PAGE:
General Assembly OKs armor-piercing bullets for police only

By Ashley Steeb

INDIANAPOLIS — A bill allowing Indiana law enforcement agencies to use armor-piercing ammunition moved one step closer to becoming law.

House Bill 1095 passed the House floor for the final time with a 91-2 vote Tuesday.

The legislation would adopt the federal definition of armor-piercing bullets, which are ones made entirely of metal. Under current law, Indiana defines armor-piercing bullets as having a metal core and covered in plastic.

Author of the bill, Rep. Woody Burton, R-Whiteland, said the change was needed to keep up with technology. Ammunition companies like American Eagle Syntech created plastic-covered bullets that cannot pierce bulletproof vests or other obstacles and they would now be legal under the law.

Rep. Woody Burton, R-Whiteland, authored a bill that would adopt the federal definition of armor-piercing bullets. Photo by Ashley Steeb,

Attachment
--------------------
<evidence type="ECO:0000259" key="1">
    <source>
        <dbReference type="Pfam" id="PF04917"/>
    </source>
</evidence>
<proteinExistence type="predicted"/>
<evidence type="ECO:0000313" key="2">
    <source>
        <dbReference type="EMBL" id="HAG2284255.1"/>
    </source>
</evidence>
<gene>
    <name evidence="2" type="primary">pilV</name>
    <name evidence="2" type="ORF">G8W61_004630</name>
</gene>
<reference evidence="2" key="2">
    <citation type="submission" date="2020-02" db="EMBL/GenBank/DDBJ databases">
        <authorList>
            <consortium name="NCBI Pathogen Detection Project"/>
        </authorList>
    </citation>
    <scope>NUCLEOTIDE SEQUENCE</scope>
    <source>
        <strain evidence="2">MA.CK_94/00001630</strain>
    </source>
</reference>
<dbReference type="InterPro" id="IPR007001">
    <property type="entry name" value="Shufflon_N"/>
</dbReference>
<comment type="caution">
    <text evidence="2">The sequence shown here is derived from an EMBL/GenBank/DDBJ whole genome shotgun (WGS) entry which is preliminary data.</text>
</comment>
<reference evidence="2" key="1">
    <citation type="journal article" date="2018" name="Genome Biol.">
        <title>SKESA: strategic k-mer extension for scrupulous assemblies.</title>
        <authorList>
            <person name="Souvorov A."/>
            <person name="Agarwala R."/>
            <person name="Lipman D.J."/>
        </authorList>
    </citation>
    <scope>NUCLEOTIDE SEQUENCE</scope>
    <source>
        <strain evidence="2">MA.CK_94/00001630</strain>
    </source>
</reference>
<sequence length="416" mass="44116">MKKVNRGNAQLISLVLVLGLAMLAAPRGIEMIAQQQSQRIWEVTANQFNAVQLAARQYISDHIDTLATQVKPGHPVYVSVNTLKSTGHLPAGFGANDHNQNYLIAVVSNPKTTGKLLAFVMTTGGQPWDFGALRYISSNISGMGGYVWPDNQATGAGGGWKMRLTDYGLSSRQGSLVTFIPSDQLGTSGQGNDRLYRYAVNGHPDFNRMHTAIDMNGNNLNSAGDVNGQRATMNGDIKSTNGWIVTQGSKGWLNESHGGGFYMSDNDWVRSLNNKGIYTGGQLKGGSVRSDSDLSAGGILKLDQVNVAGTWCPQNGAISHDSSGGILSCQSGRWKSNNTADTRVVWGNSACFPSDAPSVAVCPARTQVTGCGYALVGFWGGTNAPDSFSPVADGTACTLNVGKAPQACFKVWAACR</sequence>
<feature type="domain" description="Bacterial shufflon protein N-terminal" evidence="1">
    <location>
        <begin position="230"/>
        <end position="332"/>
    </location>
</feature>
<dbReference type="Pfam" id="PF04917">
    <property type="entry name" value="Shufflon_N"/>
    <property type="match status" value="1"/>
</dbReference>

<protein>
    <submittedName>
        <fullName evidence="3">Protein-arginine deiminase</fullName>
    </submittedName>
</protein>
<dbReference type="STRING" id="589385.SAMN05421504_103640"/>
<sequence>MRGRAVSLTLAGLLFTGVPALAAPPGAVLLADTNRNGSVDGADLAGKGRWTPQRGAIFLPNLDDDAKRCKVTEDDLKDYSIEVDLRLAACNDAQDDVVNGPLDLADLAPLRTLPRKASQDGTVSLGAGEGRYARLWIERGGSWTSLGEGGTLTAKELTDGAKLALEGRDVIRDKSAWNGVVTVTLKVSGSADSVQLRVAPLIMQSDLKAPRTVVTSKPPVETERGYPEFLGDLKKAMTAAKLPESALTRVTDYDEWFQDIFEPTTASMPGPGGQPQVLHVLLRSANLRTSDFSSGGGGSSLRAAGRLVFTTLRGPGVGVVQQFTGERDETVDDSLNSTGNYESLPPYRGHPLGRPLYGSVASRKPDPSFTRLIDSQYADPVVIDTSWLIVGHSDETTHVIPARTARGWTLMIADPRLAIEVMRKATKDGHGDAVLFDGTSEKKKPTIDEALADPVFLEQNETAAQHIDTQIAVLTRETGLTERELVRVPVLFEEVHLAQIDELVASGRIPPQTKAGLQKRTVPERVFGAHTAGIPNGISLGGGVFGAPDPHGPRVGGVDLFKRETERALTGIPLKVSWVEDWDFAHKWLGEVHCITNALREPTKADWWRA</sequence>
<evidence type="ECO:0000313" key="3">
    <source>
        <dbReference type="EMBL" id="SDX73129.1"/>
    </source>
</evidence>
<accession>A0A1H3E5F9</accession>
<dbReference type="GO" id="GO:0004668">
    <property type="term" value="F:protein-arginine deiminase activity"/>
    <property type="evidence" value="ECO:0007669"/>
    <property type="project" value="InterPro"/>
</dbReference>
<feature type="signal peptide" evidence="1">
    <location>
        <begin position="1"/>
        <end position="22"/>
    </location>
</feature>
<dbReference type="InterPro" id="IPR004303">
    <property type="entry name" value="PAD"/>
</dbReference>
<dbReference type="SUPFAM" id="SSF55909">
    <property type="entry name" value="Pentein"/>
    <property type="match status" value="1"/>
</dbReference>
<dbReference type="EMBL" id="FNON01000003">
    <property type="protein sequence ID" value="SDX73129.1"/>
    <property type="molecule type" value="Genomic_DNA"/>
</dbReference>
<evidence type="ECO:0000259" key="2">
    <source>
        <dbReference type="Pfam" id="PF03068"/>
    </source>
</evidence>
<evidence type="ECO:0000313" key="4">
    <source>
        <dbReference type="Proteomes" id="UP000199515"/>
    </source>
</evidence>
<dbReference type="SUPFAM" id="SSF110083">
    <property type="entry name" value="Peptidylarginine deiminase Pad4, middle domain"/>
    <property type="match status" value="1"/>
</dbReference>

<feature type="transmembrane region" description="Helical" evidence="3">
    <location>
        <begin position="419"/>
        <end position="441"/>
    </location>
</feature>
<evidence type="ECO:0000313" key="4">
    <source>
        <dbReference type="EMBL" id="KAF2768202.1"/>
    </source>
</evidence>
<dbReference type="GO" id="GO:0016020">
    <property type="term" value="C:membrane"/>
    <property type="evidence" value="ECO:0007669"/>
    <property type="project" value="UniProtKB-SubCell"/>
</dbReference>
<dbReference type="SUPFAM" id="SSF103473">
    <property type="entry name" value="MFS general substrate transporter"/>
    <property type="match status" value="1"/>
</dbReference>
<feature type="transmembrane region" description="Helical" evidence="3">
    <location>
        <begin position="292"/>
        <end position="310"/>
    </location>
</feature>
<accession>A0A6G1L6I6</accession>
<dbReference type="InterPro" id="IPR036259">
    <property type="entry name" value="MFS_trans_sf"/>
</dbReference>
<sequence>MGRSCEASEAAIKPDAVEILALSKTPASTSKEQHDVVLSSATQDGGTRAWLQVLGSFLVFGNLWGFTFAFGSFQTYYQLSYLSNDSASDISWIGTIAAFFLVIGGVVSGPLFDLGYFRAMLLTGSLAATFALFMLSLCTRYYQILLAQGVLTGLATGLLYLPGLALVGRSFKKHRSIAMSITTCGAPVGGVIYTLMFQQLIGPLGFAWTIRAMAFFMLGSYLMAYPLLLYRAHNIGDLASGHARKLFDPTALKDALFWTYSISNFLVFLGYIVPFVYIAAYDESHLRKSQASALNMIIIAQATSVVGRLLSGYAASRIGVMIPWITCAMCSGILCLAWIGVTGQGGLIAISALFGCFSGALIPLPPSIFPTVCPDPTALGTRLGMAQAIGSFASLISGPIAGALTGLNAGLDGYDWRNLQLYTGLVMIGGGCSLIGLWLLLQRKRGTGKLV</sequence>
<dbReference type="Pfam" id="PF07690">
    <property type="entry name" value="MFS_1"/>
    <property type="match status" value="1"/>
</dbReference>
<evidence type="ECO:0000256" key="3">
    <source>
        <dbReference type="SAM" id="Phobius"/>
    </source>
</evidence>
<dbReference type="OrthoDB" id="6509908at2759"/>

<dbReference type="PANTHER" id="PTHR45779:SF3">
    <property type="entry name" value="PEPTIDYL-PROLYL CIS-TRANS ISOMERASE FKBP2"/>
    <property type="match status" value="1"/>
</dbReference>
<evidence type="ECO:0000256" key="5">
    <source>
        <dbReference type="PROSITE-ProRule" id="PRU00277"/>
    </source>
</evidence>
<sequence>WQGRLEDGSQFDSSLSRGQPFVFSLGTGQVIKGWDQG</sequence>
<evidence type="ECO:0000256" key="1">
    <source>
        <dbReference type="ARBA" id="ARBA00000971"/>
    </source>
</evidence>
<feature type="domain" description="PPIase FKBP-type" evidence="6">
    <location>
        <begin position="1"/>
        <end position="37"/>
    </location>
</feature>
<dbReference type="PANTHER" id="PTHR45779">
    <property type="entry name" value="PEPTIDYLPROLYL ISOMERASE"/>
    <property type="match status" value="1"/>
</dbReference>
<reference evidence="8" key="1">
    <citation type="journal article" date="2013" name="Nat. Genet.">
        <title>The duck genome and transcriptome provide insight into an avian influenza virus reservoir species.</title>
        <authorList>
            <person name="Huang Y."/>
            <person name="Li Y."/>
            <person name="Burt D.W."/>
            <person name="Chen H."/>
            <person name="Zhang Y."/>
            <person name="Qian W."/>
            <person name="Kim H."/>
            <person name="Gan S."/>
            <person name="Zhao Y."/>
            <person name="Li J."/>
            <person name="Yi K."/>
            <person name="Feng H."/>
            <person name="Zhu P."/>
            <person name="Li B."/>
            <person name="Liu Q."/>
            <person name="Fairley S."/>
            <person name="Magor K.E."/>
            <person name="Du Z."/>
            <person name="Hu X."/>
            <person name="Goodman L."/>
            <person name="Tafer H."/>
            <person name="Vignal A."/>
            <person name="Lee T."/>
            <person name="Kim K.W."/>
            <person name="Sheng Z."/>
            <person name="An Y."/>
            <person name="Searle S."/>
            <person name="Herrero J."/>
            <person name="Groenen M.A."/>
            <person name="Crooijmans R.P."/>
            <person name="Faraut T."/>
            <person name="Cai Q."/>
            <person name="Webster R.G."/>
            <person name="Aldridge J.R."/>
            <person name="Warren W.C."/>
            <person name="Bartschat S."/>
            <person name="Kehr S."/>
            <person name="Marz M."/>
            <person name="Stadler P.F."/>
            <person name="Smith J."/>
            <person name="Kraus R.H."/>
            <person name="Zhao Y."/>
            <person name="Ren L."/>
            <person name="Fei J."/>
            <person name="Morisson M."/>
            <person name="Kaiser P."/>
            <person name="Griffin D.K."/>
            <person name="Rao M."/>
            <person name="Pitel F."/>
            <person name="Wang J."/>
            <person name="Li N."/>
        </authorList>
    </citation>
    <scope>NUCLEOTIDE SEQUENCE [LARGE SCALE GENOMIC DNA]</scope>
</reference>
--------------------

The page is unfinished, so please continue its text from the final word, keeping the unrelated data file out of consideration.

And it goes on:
The House agreed with the Senate amendment that allows law enforcement officers to use the bullets when they are performing their official duties.

Law enforcement agencies and the military will be the only ones allowed to use armor-piercing bullets.

One of the two opposing votes came from Rep. Mara Candelaria Reardon, D-Munster, because she said doesn’t find the bill to be necessary. Rep. Charlie Brown, D-Gary, also voted against it.

“I value my F rating from the NRA very much,” Candelaria Reardon said. “I think that we often legislate problems that don’t exist.”

The National Rifle Association has said that it supports Burton’s bill.

HB 1095 now goes to Gov. Eric Holcomb, who will have seven days from the time the legislation makes it to his desk to decide to sign or veto the legislation.

Ashley Steeb is a reporter for, a news website powered by Franklin College journalism students.

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